Duane Morris Takeaways: In the latest ruling in Illinois in the biometric privacy class action space, the Illinois Supreme Court decided today in Cothron v. White Castle, 2023 IL 128004 (Ill. Feb. 17, 2023), that a separate claim for damages accrues under the Biometric Information Privacy Act (“BIPA”) each time a private entity scans or transmits an individual’s biometric identifier or information, in violation of section 15(b) or 15(d).
This ruling could exponentially increase monetary damages in class actions brought under the BIPA, especially in the employment context, where employees scan in and out of work multiple times per day for several hundred days per year.
Plaintiff alleged that after she started working at White Castle in 2004, the company required her to use a fingerprint-based system to access the workplace computer she used in her position as a manager. Plaintiff sued White Castle several years later in 2018, alleging that the company violated Sections 15(b) and 15(d) of the BIPA in connection with the fingerprint-based system by (i) collecting her biometric data without providing her with the requisite notice and obtaining her written consent, and (ii) disclosing her biometric data without consent.
After removing the complaint to the U.S. District Court for the Northern District of Illinois, White Castle moved for judgment on the pleadings on the basis that Plaintiff’s claims were untimely. Specifically, White Castle argued that Plaintiff’s BIPA claims accrued in 2008 (when her first fingerprint scan occurred after the BIPA took effect), yet she did not file her complaint until 2018. The District Court rejected White Castle’s one-time-only theory of claim accrual, holding that the lawsuit was timely because each separate unauthorized fingerprint scan constituted an independent violation of the statute, meaning Plaintiff’s BIPA claims were timely because her last fingerprint scan occurred within five years of the filing of her complaint. Because the issue presented a close call, however, the District Court permitted White Castle to file an interlocutory appeal with the Seventh Circuit regarding whether Section 15(b) and 15(d) claims accrue each time a private entity scans a person’s biometric identifier and each time a private entity transmits a scan to a third party, respectively, or only upon the first scan and first transmission.
The U.S. Court of Appeals for the Seventh Circuit accepted the interlocutory appeal. Id. ¶ 9. After determining that Plaintiff had standing to bring her action in federal court under Article III of the U.S. Constitution, the Seventh Circuit addressed the parties’ respective arguments on the accrual of a claim under the Act. Id. Ultimately, the Seventh Circuit found the parties’ competing interpretations of claim accrual reasonable under Illinois law, and it agreed with Plaintiff that “the novelty and uncertainty of the claim-accrual question” warranted certification of the question to the Illinois Supreme Court. Id. at 1165-66. The Seventh Circuit “observed that the answer to the claim-accrual question would determine the outcome of the parties’ dispute, this court could potentially side with either party on the question, the question was likely to recur, and it involved a unique Illinois statute regularly applied by federal courts.” Id..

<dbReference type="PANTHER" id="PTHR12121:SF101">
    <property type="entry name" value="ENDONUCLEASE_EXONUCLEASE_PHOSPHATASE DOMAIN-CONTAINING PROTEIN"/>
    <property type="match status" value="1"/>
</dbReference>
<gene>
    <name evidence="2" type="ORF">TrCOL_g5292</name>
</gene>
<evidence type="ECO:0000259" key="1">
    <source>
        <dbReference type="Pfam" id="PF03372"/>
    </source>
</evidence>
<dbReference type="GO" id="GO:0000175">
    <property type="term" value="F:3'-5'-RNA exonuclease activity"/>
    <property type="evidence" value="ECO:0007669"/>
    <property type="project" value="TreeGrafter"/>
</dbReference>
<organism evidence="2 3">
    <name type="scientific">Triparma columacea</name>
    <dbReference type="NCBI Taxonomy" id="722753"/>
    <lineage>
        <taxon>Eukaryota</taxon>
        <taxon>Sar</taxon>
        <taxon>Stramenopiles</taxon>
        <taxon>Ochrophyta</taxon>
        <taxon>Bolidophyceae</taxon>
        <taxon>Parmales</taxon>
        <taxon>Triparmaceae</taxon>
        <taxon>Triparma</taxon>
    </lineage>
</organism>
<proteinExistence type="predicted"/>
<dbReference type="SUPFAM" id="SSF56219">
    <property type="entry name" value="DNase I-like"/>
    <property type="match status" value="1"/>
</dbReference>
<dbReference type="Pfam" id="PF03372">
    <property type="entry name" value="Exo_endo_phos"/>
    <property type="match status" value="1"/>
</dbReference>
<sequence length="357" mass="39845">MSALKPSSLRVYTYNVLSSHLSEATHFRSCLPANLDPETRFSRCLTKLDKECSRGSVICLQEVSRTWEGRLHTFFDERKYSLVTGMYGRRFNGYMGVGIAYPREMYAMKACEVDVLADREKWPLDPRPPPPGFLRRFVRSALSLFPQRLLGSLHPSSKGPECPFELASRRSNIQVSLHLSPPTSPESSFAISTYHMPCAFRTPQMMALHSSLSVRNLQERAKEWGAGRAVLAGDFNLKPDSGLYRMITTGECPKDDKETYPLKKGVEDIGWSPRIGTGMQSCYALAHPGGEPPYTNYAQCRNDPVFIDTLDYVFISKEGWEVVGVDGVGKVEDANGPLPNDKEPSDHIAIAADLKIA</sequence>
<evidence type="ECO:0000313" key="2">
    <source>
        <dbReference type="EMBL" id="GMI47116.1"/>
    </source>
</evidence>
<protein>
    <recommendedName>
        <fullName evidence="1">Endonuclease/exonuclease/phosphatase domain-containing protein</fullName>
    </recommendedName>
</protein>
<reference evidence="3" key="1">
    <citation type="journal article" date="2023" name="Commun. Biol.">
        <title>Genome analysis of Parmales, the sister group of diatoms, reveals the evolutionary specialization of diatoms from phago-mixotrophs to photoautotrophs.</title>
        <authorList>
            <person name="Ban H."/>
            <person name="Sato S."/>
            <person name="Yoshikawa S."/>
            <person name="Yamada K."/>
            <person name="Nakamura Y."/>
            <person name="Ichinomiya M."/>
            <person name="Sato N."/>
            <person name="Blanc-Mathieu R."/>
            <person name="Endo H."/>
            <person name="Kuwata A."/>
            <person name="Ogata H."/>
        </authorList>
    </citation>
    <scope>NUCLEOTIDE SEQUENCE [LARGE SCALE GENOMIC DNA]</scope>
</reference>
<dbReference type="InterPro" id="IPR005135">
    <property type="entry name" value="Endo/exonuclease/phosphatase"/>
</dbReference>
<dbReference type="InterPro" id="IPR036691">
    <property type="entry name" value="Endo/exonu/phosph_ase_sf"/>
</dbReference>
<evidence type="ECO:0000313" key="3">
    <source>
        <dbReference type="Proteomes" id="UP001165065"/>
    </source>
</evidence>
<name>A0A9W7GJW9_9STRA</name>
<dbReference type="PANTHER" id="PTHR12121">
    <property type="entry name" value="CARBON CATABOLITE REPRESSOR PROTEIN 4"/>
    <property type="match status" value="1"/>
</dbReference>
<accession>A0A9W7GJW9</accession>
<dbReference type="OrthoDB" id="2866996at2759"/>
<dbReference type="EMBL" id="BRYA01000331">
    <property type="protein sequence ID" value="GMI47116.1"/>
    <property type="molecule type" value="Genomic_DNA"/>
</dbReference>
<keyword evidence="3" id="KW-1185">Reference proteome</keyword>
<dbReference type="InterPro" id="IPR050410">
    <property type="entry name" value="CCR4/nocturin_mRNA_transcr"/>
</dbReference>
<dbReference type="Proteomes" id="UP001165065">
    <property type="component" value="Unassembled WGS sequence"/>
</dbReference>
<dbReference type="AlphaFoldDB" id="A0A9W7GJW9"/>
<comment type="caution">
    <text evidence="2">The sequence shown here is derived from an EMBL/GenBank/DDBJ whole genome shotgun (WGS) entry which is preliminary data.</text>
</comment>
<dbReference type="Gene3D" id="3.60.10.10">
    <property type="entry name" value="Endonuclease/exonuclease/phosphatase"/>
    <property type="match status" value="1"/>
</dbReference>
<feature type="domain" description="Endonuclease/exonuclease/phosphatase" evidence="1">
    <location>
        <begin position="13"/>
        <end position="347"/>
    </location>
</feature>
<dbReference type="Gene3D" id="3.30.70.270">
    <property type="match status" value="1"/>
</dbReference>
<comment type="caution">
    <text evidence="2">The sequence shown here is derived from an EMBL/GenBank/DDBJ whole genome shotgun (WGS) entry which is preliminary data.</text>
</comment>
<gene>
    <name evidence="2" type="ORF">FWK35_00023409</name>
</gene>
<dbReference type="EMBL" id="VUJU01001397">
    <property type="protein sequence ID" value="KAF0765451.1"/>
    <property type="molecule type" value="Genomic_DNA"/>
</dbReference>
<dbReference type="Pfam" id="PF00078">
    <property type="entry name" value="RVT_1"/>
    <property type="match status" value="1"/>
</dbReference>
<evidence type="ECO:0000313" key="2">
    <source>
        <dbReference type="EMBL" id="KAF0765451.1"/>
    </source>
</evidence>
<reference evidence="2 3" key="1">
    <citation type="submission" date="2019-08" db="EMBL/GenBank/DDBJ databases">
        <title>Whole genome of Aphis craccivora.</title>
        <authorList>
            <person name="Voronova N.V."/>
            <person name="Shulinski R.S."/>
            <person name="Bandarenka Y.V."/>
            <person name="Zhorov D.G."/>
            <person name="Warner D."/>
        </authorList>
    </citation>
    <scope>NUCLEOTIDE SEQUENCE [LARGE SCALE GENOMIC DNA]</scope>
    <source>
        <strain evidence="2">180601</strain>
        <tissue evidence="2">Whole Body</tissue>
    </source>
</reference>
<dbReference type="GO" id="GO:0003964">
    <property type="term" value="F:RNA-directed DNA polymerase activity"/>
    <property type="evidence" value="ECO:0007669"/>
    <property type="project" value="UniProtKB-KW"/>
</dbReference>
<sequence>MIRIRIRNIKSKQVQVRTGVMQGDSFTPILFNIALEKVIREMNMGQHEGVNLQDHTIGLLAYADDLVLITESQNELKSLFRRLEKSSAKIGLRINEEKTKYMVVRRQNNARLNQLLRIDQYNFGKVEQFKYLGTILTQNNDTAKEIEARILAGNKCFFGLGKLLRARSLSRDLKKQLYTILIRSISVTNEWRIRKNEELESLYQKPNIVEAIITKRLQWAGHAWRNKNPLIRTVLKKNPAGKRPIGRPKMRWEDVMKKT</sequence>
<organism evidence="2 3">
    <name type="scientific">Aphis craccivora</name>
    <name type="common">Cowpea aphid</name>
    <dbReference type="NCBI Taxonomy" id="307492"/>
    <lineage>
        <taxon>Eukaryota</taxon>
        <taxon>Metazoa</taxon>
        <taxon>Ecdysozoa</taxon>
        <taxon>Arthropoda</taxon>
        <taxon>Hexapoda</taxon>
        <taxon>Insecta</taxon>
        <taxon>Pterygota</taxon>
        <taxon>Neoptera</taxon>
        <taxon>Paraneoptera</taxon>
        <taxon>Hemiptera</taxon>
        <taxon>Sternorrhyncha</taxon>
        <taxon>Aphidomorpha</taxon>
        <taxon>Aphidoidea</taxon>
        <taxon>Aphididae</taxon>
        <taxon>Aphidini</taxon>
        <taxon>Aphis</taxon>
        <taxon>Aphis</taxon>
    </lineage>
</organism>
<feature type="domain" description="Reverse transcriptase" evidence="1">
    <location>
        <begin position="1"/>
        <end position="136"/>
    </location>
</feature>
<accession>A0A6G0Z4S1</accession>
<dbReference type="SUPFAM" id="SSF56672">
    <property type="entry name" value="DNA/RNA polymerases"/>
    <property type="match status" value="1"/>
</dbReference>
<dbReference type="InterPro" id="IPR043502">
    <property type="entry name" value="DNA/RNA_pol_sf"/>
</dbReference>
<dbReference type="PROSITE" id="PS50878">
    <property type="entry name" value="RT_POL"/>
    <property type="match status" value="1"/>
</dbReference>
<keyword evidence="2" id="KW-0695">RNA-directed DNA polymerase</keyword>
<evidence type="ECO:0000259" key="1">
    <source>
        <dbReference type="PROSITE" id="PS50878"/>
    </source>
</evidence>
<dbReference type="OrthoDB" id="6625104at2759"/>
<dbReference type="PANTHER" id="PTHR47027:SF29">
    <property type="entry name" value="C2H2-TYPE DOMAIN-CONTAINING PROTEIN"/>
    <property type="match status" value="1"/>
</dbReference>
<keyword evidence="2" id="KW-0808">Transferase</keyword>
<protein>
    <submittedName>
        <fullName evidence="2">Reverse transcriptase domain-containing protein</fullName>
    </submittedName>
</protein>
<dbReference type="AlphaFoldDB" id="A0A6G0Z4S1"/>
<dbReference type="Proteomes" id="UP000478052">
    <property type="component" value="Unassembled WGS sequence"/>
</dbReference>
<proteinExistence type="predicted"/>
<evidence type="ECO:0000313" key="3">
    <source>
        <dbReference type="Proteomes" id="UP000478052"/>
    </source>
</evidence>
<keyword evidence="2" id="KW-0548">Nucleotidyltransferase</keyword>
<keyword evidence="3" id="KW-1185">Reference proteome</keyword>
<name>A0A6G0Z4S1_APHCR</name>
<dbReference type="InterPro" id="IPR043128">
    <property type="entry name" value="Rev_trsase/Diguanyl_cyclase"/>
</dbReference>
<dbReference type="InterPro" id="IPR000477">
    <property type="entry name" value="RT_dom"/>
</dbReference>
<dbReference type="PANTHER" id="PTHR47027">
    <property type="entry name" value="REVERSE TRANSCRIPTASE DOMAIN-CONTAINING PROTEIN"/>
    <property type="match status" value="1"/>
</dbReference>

The Illinois Supreme Court’s Decision
In a 4-3 split ruling, the Illinois Supreme Court held today that that a separate claim accrues under the BIPA each time a private entity scans or transmits an individual’s biometric identifier or information, in violation of section 15(b) or 15(d). First, the Illinois Supreme Court analyzed the certified question with respect to Section 15(b), which provides that no private entity “may collect, capture, purchase, receive through trade, or otherwise obtain” a person’s biometric data unless it first provides notice and receives written consent. 740 ILCS 14/15(b). Relying on the plain language of the statute and the fact that the actions of “collecting” and “capturing” biometric data can occur more than once, the Supreme Court agreed with Plaintiff’s interpretation – namely, that Section 15(b) “applies to every instance when a private entity collects biometric information without prior consent.” Id. ¶¶ 19, 23. As interpreted in the context of the facts of the case, the Supreme Court further observed that White Castle obtains an employee’s fingerprint, stores it in its database, and then compares the fingerprint taken during subsequent scans to verify the identity of the employee. In the Supreme Court’s words, White Castle “fails to explain how such a system could work without collecting or capturing the fingerprint every time the employee needs to access his or her computer or pay stub.” Id. ¶ 23. Accordingly, consistent with the District Court’s decision in Cothron and the Illinois Appellate Court’s conclusion in Watson, 2021 IL App (1st) 210279, ¶ 46, the Illinois Supreme Court held that an entity violates Section 15(b) the first time it collects biometric data without having provided the requisite notice and obtaining consent, in addition to “each subsequent scan or collection.” Id. ¶ 24.